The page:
Friday, September 29, 2017
The American Flag is our flag. It is not just yours, not just mine. It is OURS. It symbolizes our country like nothing else.
The American Dream is still a work in progress. It always will be. We are talking about human frailty here. You and I are imperfect, just like the rest of our citizenry. Yes, we have many things to improve, but the United States of America is still the best hope for humanity.
Go ahead and try to envision a perfect nation of YOU, or ME. Good luck with that one. You can think of people right now who won't want to be part of the country of YOU. I certainly can name dozens of men and women who will not want to join me in my country of ME.
Football, far and away America's favorite pastime, is embroiled in a terrible mess because certain players will not stand up to honor our National Anthem and our Flag. Repeated talk about it and endless video play of this tradition-shattering moment has incited the strongest of reactions. Because ¾ of the NFL players are Black and ¾ of its fans are White it is already a powder keg because so many people think narrowly, not in terms of US. Now intemperate remarks, starting with those from the President of the United States and including leading athletes of several sports, has thrown gasoline on a roaring fire. Reasoned voices are not heard amid the shouted accusations and self-serving posturing.
Over recent years some have worried that we will eventually face a conflict between Muslims and Christians. My own worry is that we are roaring right into a war between Whites and Blacks. Economics also play into the mess: Hispanic annual income has improved significantly. Whites continue to benefit from improved finances (although at a lesser pace than Hispanics.) Asian income has grown dramatically while Black income has essentially decreased.
Surely the stakes are so high we should expect national bridge-makers to establish workable communication links between Blacks and Whites. Or, can we? Personal comfort and dollars, the Devil's prized tools, may yet triumph over the Golden Rule. In the end, it may take the little guys at the local level, like you and me, to bring sanity back.
Tuesday, September 19, 2017
Those of you who remember Ye Olde days of television may recall the show 'My Friend, Irma” which starred the curvaceous Marie Wilson as a likable ditsy blonde, a media persona copied countless times since then.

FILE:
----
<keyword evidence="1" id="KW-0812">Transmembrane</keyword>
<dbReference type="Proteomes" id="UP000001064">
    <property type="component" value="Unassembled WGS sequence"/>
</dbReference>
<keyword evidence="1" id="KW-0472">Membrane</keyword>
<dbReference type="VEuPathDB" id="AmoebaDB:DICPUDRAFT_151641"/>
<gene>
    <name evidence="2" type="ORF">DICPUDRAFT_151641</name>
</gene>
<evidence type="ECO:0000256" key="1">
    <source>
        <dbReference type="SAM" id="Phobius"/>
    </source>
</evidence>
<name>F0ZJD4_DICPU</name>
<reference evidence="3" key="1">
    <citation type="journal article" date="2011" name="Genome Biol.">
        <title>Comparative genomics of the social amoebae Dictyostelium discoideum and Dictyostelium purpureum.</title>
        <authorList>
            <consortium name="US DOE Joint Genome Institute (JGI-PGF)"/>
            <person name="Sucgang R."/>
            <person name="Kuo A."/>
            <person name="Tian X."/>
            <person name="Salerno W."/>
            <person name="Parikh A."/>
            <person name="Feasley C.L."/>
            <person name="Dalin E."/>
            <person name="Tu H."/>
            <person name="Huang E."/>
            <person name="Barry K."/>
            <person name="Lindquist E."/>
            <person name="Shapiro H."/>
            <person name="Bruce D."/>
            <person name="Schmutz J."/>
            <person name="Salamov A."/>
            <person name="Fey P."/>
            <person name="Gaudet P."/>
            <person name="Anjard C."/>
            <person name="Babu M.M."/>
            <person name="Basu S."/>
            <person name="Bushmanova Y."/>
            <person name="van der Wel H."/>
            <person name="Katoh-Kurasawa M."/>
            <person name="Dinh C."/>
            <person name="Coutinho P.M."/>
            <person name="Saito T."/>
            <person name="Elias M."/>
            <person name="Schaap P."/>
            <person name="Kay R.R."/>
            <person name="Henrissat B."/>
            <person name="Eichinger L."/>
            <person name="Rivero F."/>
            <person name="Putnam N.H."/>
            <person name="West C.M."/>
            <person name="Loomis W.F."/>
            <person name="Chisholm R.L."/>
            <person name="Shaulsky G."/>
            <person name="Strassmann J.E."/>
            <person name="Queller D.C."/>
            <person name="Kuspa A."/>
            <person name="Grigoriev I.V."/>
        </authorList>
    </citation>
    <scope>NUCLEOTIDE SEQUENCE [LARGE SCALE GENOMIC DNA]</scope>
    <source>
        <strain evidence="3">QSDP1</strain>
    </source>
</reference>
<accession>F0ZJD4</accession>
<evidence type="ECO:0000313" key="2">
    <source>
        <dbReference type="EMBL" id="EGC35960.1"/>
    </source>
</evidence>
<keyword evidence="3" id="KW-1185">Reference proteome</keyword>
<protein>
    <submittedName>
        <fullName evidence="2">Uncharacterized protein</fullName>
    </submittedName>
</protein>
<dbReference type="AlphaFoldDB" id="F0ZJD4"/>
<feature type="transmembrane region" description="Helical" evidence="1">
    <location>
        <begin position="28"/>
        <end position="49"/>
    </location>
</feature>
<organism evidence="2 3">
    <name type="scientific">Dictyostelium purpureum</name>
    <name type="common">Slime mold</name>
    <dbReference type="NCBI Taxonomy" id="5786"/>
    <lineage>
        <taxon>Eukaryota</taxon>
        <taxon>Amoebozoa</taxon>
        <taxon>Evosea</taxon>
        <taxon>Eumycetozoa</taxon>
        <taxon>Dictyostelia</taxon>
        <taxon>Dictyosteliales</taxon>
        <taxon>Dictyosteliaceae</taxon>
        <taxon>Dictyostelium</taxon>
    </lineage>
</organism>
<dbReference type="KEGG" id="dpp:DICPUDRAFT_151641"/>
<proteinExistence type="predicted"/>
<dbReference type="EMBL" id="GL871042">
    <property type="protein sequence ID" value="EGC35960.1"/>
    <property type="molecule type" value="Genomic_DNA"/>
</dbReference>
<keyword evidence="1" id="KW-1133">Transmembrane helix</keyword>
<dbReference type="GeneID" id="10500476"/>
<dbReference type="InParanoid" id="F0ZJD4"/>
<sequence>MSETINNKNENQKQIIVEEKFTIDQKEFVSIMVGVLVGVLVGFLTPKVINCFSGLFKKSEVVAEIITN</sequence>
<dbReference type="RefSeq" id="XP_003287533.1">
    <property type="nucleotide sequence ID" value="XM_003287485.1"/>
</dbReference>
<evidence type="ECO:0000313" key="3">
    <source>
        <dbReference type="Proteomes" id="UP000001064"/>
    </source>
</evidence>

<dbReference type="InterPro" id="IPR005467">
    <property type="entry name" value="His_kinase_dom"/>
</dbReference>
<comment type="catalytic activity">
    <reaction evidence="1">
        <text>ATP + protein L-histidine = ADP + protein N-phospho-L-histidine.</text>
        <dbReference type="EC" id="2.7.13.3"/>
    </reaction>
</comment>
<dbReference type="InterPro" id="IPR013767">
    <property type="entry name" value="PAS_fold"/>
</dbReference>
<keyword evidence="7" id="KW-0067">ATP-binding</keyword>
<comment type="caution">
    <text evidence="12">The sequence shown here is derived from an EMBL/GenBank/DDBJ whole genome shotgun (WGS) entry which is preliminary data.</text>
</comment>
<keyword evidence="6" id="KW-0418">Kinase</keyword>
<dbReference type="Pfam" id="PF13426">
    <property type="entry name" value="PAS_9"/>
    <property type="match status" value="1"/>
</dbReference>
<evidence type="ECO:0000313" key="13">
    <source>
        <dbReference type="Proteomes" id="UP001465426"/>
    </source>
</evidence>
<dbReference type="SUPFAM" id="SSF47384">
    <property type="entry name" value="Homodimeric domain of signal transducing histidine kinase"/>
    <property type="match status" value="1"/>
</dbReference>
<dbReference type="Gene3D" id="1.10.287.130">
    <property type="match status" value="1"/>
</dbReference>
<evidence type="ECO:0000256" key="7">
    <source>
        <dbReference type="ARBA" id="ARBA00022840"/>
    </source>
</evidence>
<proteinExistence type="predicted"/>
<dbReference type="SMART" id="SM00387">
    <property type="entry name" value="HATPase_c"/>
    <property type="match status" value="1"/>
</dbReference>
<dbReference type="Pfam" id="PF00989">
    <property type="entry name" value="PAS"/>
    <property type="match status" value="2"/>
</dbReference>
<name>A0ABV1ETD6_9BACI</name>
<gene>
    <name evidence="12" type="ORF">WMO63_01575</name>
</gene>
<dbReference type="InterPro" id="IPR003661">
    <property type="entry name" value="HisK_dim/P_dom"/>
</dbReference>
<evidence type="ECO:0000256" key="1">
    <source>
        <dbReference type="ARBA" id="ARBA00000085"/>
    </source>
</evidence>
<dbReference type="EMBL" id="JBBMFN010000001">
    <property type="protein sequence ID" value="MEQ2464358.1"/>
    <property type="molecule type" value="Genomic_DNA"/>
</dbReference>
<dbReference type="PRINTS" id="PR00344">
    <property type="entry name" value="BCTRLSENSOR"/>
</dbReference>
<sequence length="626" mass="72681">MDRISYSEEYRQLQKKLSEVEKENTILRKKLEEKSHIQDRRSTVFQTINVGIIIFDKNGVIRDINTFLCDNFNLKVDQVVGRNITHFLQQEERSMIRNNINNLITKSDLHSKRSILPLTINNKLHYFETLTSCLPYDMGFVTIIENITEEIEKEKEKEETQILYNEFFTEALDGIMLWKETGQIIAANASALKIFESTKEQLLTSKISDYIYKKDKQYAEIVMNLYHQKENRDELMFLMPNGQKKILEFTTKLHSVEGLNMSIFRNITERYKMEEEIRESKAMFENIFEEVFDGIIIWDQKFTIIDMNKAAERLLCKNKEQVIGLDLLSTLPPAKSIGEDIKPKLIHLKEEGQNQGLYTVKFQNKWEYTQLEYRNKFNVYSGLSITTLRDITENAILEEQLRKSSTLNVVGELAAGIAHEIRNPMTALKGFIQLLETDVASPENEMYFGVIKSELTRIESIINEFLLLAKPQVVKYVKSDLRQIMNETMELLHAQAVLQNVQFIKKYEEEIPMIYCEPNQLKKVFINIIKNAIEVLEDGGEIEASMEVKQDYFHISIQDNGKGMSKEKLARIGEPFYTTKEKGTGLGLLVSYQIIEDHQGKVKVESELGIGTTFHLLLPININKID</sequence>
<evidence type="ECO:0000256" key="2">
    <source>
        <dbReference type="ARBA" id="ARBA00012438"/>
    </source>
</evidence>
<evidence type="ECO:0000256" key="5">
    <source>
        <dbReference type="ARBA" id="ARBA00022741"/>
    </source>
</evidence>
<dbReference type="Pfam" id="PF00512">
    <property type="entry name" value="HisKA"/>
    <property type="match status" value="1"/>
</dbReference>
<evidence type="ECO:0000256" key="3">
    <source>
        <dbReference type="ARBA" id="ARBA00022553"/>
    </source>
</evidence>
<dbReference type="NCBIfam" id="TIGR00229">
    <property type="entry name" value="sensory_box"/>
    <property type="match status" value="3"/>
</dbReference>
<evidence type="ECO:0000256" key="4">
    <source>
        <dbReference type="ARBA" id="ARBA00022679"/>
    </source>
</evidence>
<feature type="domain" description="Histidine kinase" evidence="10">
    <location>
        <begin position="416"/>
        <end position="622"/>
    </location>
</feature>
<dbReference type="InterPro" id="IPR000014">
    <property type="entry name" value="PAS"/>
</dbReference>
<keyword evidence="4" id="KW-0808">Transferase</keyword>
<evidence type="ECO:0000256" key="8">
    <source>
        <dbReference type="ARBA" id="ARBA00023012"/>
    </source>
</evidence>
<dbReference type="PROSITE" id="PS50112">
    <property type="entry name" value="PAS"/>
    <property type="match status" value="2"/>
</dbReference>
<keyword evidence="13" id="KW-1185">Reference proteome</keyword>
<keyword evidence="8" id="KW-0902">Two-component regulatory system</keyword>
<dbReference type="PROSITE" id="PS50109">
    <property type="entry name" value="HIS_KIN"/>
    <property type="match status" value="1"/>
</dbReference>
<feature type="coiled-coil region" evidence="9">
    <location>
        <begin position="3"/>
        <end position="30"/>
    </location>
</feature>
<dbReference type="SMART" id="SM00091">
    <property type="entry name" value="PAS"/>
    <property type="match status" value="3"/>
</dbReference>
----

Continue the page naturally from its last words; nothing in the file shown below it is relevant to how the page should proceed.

The Irma of this time was no friend to anyone in the path of a most destructive hurricane that caused staggering damage and left us with loss of life and countless heartbroken, homeless families in the U. S. Virgin Islands, our own Florida Keys and elsewhere. For those of us who were touched by it, we were given a lesson never to be forgotten.
By now you have either read about it or viewed television coverage of the sights and sounds of Irma so I won't go over it again, except to say there is unparalleled broadcast documentation and print coverage to satisfy the most demanding of crises historians. My intention here is to pass on just one small slice of the mess by recounting some of the personal experiences of two people on the ground who “dodged the bullet.” (This phrase by the way is used time and again by we lucky ones, although one commentator upgraded it to a “cannon shot.”)
We believe in prayer, and luck. Irma could have roared along the east coast of Florida. Or it could have gone straight up through the middle. She did neither, deciding to go north via our west coast. Waiting for a coming storm to make up its mind is stressful, just short of being hit directly. Ours is a very long but narrow peninsula, so the whole state was declared an emergency zone. Mandatory evacuation was ordered for our area and we had to retreat to the mainland to find shelter. Lucky again. We found a hotel with lights and water, and yes, even television. We considered ourselves blessed then, and looking back, still do. A few people decided to stay put in spite of the mandatory evacuation, although they were told directly and repeatedly that no first responders would be able to come back and help them if things got worse. The governor stated: “We can rebuild your house, but we cannot rebuild your life.” Some folks had no place to go, and no money on top of that. In heavily populated areas (ours was not one) shelters were set up where evacuees could find food and a place to sleep. Pictures of hundreds of cots holding exhausted survivors showed both safety and discomfort.
The hotel, our port in this storm, sheltered an array of personalities from all walks of life. The senior-seniors were true to the description “the Greatest Generation”, uniformly helping one another. We had dogs and cats among us (hearing barking dogs a few rooms down the corridor was a new nighttime experience.) There was a handful of youngsters with their mothers, a few of whom would have tested the patience of a saint by running here and there, falling down in public areas and generally meeting all qualifications for brathood. Some mothers with their “isn't he cute?” smugness did nothing to restore order. Otherwise during this 5 day trial there was a “we're all in this together” feeling about the experience. My wife and I reminded ourselves again of our good fortune for television coverage showed disaster and deprivation just ten miles away.
State and local authorities demonstrated in full measure how planning and coordinating efforts pay big dividends in terms of public safety. Performance by police and first responders was uniformly excellent.
Even if you were one of the more fortunate, Hurricane Irma reminded us not to take Florida's Endless Summer as a given. Be prepared and as in life, expect the unexpected.